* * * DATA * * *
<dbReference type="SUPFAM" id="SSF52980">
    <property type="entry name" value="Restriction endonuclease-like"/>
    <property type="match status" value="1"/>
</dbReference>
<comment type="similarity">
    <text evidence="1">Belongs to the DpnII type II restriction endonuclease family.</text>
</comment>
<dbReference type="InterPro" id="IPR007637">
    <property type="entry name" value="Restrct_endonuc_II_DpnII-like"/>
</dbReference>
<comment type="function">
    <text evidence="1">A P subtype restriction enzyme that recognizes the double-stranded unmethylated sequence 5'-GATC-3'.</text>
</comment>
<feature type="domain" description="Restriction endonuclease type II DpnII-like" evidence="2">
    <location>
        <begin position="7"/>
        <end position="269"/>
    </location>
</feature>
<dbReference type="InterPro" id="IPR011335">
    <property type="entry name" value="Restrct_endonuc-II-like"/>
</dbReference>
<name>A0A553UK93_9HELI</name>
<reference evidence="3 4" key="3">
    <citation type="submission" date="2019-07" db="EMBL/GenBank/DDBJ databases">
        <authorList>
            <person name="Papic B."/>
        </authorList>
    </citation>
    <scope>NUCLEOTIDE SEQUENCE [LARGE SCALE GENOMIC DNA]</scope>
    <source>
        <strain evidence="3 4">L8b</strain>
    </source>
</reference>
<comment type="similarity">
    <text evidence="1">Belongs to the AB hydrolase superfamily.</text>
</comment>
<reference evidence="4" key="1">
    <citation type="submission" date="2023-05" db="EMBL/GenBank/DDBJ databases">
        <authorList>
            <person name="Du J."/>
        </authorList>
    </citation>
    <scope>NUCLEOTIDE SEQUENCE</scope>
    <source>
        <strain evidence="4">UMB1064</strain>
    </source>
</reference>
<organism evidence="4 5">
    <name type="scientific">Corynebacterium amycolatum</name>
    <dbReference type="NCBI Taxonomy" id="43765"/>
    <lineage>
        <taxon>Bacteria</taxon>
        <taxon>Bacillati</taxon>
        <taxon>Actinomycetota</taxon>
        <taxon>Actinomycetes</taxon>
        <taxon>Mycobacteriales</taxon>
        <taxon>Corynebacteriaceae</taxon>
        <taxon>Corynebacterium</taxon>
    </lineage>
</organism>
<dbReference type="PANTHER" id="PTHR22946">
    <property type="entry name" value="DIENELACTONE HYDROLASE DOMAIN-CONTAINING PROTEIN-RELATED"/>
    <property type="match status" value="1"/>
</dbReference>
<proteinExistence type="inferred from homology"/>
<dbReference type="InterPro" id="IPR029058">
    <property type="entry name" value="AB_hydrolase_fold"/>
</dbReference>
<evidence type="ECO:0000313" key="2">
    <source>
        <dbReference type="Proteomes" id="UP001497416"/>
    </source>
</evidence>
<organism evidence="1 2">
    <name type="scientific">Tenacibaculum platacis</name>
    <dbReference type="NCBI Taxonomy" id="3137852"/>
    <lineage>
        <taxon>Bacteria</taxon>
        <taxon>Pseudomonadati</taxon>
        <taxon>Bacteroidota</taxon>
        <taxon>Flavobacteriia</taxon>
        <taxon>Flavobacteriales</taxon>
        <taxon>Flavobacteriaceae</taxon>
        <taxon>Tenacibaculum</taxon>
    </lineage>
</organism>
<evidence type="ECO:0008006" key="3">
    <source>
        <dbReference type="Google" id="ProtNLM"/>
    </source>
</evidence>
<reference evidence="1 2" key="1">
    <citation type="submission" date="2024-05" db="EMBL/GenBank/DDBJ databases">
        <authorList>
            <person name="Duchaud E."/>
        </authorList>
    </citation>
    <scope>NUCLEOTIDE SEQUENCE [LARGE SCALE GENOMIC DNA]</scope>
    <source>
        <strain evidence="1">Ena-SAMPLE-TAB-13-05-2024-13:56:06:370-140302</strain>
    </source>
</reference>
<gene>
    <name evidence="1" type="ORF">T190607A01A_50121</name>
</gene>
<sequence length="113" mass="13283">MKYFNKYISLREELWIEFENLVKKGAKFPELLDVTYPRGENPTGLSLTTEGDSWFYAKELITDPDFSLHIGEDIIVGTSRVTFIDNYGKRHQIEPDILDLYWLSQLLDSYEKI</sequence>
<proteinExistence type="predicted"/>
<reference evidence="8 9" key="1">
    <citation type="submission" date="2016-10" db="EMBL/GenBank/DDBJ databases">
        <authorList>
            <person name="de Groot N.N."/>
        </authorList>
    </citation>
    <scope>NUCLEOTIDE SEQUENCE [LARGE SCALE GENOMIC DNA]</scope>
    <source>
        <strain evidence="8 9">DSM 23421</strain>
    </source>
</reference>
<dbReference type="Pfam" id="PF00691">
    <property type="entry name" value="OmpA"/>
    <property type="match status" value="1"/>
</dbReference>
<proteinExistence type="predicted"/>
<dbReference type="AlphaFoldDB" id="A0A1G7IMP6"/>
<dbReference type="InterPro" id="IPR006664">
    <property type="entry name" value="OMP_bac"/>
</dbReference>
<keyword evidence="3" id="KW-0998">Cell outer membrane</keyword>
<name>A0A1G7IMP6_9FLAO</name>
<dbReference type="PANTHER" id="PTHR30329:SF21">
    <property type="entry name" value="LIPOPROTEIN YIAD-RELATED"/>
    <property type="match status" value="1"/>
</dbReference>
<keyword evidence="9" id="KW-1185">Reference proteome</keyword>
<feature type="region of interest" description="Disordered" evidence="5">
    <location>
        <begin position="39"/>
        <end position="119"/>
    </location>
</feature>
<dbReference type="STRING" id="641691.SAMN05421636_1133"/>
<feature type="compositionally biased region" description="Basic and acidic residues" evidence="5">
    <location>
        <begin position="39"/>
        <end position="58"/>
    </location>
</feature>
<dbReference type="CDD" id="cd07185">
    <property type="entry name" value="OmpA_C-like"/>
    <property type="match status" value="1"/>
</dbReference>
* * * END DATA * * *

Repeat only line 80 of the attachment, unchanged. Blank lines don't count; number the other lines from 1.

        <taxon>Pseudomonadati</taxon>